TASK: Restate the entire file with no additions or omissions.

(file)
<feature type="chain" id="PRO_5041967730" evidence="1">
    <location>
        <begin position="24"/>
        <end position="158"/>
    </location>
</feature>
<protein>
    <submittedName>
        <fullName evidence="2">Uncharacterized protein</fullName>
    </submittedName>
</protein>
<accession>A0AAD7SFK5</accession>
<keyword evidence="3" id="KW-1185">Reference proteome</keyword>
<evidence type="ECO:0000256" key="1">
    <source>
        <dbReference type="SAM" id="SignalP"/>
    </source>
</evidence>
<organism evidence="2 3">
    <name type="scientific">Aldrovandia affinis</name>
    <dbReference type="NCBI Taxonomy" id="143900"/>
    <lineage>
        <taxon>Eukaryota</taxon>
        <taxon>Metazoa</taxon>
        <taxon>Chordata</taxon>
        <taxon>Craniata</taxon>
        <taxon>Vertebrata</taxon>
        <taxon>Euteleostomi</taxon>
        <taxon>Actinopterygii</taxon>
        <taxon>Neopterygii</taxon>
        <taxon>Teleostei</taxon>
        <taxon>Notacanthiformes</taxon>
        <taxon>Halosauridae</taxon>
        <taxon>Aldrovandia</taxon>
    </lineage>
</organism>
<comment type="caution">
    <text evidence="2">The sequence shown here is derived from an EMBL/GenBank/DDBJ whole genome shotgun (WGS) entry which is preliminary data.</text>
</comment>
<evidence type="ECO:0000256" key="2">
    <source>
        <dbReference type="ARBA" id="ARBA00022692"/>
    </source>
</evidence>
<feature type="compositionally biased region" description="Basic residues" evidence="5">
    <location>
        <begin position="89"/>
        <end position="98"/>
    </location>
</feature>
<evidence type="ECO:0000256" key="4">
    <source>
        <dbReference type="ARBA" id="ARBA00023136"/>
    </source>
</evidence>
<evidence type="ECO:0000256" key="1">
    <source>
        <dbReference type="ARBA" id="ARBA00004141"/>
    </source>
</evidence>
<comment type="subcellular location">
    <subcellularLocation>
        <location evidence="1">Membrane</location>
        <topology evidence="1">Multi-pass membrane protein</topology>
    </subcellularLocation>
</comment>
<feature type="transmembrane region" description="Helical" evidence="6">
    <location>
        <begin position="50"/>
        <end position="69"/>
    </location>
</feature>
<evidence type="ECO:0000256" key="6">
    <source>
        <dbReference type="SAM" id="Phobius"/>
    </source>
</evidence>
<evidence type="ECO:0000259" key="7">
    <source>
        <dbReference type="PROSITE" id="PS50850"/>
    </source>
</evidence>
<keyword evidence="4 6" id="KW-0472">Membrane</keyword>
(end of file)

<feature type="chain" id="PRO_5041967730" evidence="1">
    <location>
        <begin position="24"/>
        <end position="158"/>
    </location>
</feature>
<protein>
    <submittedName>
        <fullName evidence="2">Uncharacterized protein</fullName>
    </submittedName>
</protein>
<accession>A0AAD7SFK5</accession>
<keyword evidence="3" id="KW-1185">Reference proteome</keyword>
<evidence type="ECO:0000256" key="1">
    <source>
        <dbReference type="SAM" id="SignalP"/>
    </source>
</evidence>
<organism evidence="2 3">
    <name type="scientific">Aldrovandia affinis</name>
    <dbReference type="NCBI Taxonomy" id="143900"/>
    <lineage>
        <taxon>Eukaryota</taxon>
        <taxon>Metazoa</taxon>
        <taxon>Chordata</taxon>
        <taxon>Craniata</taxon>
        <taxon>Vertebrata</taxon>
        <taxon>Euteleostomi</taxon>
        <taxon>Actinopterygii</taxon>
        <taxon>Neopterygii</taxon>
        <taxon>Teleostei</taxon>
        <taxon>Notacanthiformes</taxon>
        <taxon>Halosauridae</taxon>
        <taxon>Aldrovandia</taxon>
    </lineage>
</organism>
<comment type="caution">
    <text evidence="2">The sequence shown here is derived from an EMBL/GenBank/DDBJ whole genome shotgun (WGS) entry which is preliminary data.</text>
</comment>
<evidence type="ECO:0000256" key="2">
    <source>
        <dbReference type="ARBA" id="ARBA00022692"/>
    </source>
</evidence>
<feature type="compositionally biased region" description="Basic residues" evidence="5">
    <location>
        <begin position="89"/>
        <end position="98"/>
    </location>
</feature>
<evidence type="ECO:0000256" key="4">
    <source>
        <dbReference type="ARBA" id="ARBA00023136"/>
    </source>
</evidence>
<evidence type="ECO:0000256" key="1">
    <source>
        <dbReference type="ARBA" id="ARBA00004141"/>
    </source>
</evidence>
<comment type="subcellular location">
    <subcellularLocation>
        <location evidence="1">Membrane</location>
        <topology evidence="1">Multi-pass membrane protein</topology>
    </subcellularLocation>
</comment>
<feature type="transmembrane region" description="Helical" evidence="6">
    <location>
        <begin position="50"/>
        <end position="69"/>
    </location>
</feature>
<evidence type="ECO:0000256" key="6">
    <source>
        <dbReference type="SAM" id="Phobius"/>
    </source>
</evidence>
<evidence type="ECO:0000259" key="7">
    <source>
        <dbReference type="PROSITE" id="PS50850"/>
    </source>
</evidence>
<keyword evidence="4 6" id="KW-0472">Membrane</keyword>